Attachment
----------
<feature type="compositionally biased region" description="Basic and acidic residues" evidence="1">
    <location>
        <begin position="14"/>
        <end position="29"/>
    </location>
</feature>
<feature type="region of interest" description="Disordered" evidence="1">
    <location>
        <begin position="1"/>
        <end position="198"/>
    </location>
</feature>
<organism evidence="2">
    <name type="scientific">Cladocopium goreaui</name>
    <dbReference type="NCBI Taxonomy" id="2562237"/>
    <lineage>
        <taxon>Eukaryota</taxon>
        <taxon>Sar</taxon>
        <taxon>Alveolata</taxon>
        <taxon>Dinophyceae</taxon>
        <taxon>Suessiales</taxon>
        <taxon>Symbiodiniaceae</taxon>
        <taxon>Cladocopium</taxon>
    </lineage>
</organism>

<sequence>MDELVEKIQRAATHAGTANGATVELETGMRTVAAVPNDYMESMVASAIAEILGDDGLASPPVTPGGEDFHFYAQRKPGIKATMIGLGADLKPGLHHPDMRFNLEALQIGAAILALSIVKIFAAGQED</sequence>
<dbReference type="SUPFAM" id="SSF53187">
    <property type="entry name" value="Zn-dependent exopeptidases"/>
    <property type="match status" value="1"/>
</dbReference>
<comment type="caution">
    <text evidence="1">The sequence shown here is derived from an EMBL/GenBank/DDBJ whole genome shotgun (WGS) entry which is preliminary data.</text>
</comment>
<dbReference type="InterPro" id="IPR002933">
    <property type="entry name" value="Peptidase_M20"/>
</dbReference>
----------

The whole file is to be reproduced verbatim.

<feature type="compositionally biased region" description="Basic and acidic residues" evidence="1">
    <location>
        <begin position="14"/>
        <end position="29"/>
    </location>
</feature>
<feature type="region of interest" description="Disordered" evidence="1">
    <location>
        <begin position="1"/>
        <end position="198"/>
    </location>
</feature>
<organism evidence="2">
    <name type="scientific">Cladocopium goreaui</name>
    <dbReference type="NCBI Taxonomy" id="2562237"/>
    <lineage>
        <taxon>Eukaryota</taxon>
        <taxon>Sar</taxon>
        <taxon>Alveolata</taxon>
        <taxon>Dinophyceae</taxon>
        <taxon>Suessiales</taxon>
        <taxon>Symbiodiniaceae</taxon>
        <taxon>Cladocopium</taxon>
    </lineage>
</organism>

<sequence>MDELVEKIQRAATHAGTANGATVELETGMRTVAAVPNDYMESMVASAIAEILGDDGLASPPVTPGGEDFHFYAQRKPGIKATMIGLGADLKPGLHHPDMRFNLEALQIGAAILALSIVKIFAAGQED</sequence>
<dbReference type="SUPFAM" id="SSF53187">
    <property type="entry name" value="Zn-dependent exopeptidases"/>
    <property type="match status" value="1"/>
</dbReference>
<comment type="caution">
    <text evidence="1">The sequence shown here is derived from an EMBL/GenBank/DDBJ whole genome shotgun (WGS) entry which is preliminary data.</text>
</comment>
<dbReference type="InterPro" id="IPR002933">
    <property type="entry name" value="Peptidase_M20"/>
</dbReference>